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All Chiefs and no Indians: Leadership in the Team Context

Apr 7, 2008
It is hard to believe that you company could be blessed with too many leaders and the possibility of that happening is indeed remote. But what do you do when you need a leader to be a follower?

The role of a leader is not fixed and changes with the needs of the organization. But not every individual leader makes a good follower when Every organization values and nurtures its leadership talent. We seek out leaders and they are essential to the growth and functioning of every organization. organizational needs require a different leader or more followers. Remember, we value and reward our leaders and there is a great deal of status and prestige attached to being a leader and when those rewards become more important than team needs you may have a problem.

Many leaders have invested a great deal of time and effort in the development of their abilities and have strived for success and the rewards it brings. These rewards are not always higher salaries but are the respect and admiration of their colleagues and coworkers. Being regarded as a leader and being placed at the helm of work teams is, for many workers, an enviable position to be in and individuals become comfortable in those roles. But just as skills vary, the organizations needs also vary and it is vital to remember that team projects need leaders whose skill sets matches the team objectives. Thus, your optimum leader will change as the team project varies.

A good manager will watch for team leaders who seem uncomfortable with sharing leadership responsibilities and the credit for team successes. When a team leader is satisfied to delegate duties but does none of the work themselves or is unwilling to help out when necessary, a manger must wonder if "leading simply for the sake of leading" has occurred. A good leader is a dynamic member of a team and shares the work load and contributes more than assigning tasks in order to achieve team goals. Part of that dynamism comes from a real commitment to team goals and objectives. Doing whatever is necessary to achieve team goals, even if that means being less of a leader and more of a participant at times, is the mark of a flexible and interactive leader.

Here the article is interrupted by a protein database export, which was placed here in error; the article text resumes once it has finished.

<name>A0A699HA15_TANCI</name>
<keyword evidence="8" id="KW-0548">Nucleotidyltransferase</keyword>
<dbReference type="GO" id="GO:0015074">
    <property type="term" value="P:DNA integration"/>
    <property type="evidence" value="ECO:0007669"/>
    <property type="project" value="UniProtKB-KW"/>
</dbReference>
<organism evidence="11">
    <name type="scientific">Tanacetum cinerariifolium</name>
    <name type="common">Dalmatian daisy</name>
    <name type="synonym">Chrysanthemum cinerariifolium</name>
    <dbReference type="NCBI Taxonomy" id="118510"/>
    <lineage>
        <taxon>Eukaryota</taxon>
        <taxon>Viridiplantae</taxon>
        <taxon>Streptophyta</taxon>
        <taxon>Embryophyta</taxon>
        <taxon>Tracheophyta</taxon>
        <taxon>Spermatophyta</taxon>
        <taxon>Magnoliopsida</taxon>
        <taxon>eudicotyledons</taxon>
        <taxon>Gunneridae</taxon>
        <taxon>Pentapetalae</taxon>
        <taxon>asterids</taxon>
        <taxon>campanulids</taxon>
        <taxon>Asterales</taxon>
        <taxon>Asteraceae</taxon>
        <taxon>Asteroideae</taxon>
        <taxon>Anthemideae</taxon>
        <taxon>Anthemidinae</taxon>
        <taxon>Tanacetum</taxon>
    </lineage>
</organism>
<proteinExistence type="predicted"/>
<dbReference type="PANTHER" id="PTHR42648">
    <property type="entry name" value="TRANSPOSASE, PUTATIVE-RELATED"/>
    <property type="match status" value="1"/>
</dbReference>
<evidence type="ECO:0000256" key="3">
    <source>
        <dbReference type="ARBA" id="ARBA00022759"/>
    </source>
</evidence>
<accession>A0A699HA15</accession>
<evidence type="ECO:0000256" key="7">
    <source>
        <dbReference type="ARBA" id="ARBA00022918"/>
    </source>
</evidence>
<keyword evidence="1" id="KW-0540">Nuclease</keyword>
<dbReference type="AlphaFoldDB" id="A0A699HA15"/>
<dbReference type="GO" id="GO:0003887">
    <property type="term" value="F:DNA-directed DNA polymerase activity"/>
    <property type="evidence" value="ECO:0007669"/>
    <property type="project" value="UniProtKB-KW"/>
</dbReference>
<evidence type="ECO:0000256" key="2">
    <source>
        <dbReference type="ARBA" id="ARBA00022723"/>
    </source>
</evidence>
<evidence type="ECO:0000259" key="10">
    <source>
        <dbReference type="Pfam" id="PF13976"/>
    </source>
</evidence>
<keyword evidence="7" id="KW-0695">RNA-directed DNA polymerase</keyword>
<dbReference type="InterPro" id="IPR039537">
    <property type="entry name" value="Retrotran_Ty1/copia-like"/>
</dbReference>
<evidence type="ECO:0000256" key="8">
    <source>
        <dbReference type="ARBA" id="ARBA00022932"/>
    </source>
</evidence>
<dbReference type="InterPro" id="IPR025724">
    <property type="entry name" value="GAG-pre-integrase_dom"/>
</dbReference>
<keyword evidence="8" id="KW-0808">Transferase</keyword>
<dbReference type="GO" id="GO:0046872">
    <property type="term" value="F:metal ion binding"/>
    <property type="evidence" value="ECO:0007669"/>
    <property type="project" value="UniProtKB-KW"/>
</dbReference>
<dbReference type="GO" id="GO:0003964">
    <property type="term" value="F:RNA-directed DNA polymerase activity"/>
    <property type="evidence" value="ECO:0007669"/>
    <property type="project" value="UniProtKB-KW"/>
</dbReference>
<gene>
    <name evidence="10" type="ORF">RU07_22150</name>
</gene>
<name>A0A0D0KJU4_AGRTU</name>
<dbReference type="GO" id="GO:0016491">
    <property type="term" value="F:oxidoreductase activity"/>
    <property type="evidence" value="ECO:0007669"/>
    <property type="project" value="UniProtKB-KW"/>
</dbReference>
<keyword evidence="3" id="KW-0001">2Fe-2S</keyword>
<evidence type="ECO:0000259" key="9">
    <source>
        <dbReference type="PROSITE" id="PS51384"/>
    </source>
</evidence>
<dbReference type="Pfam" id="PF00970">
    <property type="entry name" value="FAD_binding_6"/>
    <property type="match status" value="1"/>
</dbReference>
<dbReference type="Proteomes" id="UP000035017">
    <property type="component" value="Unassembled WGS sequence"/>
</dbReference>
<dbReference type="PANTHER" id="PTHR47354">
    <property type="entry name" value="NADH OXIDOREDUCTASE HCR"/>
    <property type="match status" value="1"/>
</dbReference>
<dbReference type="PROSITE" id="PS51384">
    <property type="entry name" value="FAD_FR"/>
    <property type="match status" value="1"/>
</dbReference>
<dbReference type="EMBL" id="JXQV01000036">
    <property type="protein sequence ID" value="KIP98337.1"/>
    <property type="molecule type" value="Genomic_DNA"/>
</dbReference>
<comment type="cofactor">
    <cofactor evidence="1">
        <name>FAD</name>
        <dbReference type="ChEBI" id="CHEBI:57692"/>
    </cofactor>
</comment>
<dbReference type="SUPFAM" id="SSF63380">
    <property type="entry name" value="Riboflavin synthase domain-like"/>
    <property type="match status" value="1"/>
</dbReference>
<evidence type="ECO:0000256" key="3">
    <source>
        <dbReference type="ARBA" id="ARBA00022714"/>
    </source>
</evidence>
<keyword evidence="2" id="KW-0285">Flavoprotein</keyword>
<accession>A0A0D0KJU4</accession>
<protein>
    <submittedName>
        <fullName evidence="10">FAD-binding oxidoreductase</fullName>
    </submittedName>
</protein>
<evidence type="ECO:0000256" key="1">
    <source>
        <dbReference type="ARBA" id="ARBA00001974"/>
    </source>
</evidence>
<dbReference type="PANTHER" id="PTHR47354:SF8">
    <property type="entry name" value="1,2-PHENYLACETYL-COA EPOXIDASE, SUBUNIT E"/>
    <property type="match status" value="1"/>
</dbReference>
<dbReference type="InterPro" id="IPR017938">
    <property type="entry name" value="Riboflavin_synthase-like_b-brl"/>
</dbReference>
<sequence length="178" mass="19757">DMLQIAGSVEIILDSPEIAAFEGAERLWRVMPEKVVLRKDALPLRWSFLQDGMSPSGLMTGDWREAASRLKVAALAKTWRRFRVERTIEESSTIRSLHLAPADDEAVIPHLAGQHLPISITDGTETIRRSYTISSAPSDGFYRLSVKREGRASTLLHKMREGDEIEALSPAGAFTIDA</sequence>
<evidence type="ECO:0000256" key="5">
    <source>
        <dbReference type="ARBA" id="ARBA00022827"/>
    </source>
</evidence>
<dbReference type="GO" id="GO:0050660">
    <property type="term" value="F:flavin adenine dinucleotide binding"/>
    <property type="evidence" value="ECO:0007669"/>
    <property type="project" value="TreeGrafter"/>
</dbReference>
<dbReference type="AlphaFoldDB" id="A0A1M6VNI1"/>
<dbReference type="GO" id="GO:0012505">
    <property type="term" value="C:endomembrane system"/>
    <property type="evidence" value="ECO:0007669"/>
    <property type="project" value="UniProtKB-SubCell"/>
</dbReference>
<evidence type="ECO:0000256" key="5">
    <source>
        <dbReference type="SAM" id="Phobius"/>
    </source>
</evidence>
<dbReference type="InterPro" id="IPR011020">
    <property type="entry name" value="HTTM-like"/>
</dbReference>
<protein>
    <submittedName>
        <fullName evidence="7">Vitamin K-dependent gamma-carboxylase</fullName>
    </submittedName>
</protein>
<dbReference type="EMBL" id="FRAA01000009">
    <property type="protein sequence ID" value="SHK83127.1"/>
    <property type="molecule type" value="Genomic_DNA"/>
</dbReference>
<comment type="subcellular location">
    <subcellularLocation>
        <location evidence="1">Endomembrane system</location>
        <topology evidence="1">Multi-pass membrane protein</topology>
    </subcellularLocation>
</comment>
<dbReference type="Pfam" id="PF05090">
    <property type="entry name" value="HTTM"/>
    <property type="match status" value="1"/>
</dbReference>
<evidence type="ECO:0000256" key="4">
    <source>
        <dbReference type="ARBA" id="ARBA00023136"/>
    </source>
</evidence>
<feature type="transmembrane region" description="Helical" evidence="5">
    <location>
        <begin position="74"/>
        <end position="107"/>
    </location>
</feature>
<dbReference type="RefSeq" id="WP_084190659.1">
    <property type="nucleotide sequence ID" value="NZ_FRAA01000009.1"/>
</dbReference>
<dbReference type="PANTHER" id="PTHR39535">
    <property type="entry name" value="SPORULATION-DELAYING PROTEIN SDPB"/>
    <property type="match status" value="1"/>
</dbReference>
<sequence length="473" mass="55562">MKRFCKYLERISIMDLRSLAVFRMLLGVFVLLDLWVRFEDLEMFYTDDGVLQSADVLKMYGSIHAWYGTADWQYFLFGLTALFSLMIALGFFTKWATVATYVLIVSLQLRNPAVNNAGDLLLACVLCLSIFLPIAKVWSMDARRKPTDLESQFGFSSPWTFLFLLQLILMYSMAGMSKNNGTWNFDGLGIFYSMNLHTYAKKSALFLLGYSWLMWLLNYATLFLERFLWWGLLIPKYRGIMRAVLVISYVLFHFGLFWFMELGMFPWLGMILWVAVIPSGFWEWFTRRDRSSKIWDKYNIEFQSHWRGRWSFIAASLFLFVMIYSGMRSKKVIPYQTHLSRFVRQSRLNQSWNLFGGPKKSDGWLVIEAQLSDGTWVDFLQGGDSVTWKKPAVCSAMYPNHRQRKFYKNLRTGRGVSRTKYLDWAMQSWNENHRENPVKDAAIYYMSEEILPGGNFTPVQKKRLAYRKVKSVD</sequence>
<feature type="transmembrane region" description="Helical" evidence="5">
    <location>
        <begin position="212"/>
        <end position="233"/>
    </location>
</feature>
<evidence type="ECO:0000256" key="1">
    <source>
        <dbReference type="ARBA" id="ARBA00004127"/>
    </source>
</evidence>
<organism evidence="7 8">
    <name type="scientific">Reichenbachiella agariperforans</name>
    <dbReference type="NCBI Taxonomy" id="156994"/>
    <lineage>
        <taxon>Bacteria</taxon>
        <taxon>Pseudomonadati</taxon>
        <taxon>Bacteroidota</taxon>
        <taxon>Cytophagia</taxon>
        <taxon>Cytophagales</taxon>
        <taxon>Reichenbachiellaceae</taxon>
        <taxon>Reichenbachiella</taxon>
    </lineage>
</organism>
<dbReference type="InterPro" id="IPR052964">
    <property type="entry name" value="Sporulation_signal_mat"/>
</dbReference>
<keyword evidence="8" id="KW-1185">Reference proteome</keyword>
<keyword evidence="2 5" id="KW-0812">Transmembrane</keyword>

But a leader of an operational team and a leader of a development team will vary and if your organizations strongest members are stuck in purely leadership roles they loose value by becoming inflexible. Also, it is an important part of personnel development to rotate leadership positions to give every member of your team the opportunity to lead. A mature and adjusted leader will move seamlessly between leader and follower roles and the amount of their contributions will not vary. An immature leader will resist being simply a team member when the organization requires it.

So what do you do when you have a strong and vital member of your team who can't "roll with the punches?" This is far from a judgment that this person can't function in any role necessary. A good mentorship program or strong employee counseling program can educate employees that leadership is not a position or title but a spirit of contribution and commitment. Leadership looked upon as part of a skill set that needs nurturing and encouragement to develop and mature requires training and mentoring. Don't be quick to judge this as a personality conflict. Many good leaders started out as bossy and inflexible. Early leadership assignments are far from an indicator of who is going to be a leader in the truest sense. Sometimes it takes a lot of ups and downs for someone to put organizational goals ahead of personal agendas.

Leadership mentoring can ensure that all the strong and dynamic members of your staff develop the ability to lead when asked and contribute in other ways when asked. It can also ensure that personnel conflicts are avoided and morale kept high. The beauty of the team concept is that all members of any given team are rewarded and regarded equally and a hierarchical system is averted. This is only one area where mentoring can be the determinate between success and failure. Future articles will further explore the role of mentoring in business success. But the value of mentoring in leadership development is a well established and known concept and should be pursued by every organization.
About the Author
Melissa Vokoun is a successful Business Advisor, Coach and Trainer. To learn more about the services available, please visit the website at: http://www.coachingqueen.com or call 847-392-6886.
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